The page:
“The best thing to do is to avoid the temptations altogether.
“How can you do that? If you just cluster things together, like answering emails in one go, or turning your phone off while you write that report, that would be a good step.
“If you switch less often, you’ll find you not only get much more done. You’ll be much less exhausted at the end of each day. Try it!”
3. Finding meaning instead of a sense of failure
“The opposite of busy is not relaxing on a beach. It’s being able to bring sustained focus onto the people or things that matter in your life, despite all this noise.
“I worked with a senior exec in a global software business and he stood up in front of thousands of his team and told them he had never missed his children’s birthdays. Never missed his anniversary. Had always been there on the first day of term.
“People were amazed. How had this guy with thousands of direct reports and millions of dollars of turnover resting on his shoulders managed to do that? Because he had decided that these were the things that were not negotiable. With all the other sacrifices he made for work, these were the things that reminded him and his family what was important. So he organised his hectic life around them.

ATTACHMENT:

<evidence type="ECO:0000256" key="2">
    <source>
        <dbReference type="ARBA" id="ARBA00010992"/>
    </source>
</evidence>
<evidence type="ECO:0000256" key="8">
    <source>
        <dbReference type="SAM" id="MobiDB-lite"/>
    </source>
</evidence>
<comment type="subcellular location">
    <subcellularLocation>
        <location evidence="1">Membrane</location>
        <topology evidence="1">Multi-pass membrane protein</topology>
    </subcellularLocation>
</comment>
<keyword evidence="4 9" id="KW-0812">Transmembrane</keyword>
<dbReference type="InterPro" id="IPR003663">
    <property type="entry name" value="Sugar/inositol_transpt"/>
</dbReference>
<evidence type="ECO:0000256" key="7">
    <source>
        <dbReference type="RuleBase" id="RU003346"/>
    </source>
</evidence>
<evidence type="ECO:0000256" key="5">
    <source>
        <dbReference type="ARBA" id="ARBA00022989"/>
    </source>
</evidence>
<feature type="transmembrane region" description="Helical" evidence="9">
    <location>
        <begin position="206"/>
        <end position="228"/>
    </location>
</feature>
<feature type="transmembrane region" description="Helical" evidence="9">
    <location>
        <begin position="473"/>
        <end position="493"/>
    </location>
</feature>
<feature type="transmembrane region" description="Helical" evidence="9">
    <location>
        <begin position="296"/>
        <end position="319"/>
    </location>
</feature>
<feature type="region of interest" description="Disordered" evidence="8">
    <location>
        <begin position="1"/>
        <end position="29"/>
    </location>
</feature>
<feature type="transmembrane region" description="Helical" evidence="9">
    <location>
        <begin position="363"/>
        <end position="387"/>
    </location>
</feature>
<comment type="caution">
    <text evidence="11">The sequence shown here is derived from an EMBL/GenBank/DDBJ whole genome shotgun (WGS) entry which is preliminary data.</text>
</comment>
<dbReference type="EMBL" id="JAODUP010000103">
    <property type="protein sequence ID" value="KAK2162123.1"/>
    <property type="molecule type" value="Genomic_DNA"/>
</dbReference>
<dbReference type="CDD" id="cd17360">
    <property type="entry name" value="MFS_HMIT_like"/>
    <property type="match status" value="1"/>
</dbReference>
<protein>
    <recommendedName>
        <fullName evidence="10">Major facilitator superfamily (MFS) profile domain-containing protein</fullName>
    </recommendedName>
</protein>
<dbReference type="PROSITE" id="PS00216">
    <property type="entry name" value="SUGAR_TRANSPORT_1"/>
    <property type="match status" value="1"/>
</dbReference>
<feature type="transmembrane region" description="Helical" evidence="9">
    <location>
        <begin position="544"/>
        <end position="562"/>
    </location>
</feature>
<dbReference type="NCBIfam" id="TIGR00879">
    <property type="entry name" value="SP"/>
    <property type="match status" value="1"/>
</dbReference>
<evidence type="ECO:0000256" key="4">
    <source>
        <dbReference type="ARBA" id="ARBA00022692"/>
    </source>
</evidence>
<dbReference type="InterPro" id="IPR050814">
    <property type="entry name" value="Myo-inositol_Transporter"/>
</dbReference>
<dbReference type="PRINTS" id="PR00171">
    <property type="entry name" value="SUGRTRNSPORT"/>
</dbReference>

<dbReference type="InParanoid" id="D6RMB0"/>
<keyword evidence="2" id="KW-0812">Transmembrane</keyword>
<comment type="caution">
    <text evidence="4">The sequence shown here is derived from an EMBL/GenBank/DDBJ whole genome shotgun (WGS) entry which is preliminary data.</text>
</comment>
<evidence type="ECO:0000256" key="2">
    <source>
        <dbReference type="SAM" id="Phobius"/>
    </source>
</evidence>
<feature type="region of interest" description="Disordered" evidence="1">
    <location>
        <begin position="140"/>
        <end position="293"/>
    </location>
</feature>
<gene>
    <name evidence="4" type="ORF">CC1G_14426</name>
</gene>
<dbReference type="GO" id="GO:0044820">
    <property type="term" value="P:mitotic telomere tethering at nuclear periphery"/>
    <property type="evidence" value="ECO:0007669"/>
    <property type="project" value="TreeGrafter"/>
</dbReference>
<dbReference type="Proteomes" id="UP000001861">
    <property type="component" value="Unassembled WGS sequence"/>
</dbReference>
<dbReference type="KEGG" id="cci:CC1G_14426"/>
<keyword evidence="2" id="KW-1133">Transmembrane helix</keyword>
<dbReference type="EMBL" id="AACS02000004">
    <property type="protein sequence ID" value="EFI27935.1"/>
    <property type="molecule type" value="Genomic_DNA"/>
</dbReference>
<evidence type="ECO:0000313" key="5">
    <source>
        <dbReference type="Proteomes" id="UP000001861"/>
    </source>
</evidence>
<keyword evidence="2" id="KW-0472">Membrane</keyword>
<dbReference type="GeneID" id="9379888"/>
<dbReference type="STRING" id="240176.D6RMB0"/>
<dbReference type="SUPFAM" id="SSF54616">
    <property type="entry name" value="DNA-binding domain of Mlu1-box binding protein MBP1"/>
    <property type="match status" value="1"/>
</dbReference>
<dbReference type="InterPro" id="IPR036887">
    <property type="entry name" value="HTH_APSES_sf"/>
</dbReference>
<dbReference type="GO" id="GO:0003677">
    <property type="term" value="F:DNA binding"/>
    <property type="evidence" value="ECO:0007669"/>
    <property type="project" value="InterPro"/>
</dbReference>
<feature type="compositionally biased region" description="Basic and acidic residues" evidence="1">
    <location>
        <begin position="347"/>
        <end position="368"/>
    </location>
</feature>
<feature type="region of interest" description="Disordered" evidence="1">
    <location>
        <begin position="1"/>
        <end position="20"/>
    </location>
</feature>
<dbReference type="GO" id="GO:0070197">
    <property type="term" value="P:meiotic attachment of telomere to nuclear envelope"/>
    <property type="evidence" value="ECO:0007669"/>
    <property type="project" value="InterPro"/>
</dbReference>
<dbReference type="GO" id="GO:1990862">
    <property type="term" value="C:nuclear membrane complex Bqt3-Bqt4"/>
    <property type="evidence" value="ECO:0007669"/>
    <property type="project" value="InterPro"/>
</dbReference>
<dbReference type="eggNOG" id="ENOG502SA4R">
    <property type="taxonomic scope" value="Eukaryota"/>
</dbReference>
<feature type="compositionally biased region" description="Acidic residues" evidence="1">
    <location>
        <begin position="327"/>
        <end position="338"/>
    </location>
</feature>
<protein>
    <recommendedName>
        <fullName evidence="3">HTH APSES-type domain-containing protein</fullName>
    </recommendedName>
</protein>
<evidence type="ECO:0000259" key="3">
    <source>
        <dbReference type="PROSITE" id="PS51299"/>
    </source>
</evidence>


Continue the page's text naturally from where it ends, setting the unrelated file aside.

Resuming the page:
“One of the things I have done is to create four personal values for myself. And at the start of each day, I ask myself what in my To Do list today is going to help me to move on with one of those? Because that’s where real satisfaction lies.”
What can you do to change your relationship with busy?
“No-one chooses to be overwhelmed. Or too busy for the important stuff. Or to live with a sense of failure. Or to be exhausted all the time.
“But our choices add up to that.
“Unlike the stupid Siamese Fighting Fish, you can choose a different path.
“A little while ago I was terribly busy working from home, and I bumped into my 4 year old daughter on the stairs who wanted some of my time. I caught myself in the act of telling her I was too busy. Instead I listened to her and we ended up dancing. Just for a couple of minutes.
“As a four year-old, that was enough. She skipped off happily to do something else, pleased we had done what she wanted.
“For me it was a beautiful butterfly moment that I’ll never forget. It transformed my day. It was important to her. When I made it important to me too, I got a great sense of fulfillment from just a couple of minutes out of my day.”
My challenge to you, is catch yourself in the act more often.
“Catch yourself deciding “Whether or not”, rather than “Which”.
“Catch yourself in the act of choosing “switch” over “focus”.
“Catch yourself in the act of choosing “the obvious” over “the important”.
“And catch yourself in the act of choosing “busy” over “the big stuff” or the “butterfly moments”.
You can buy Tony Crabbe’s excellent book, ‘Busy – how to thrive on a world of too much’ at amazon and all decent bookshops.
Do Something Different offers a Better Work Life Balance programme as part of our Corporate Collection.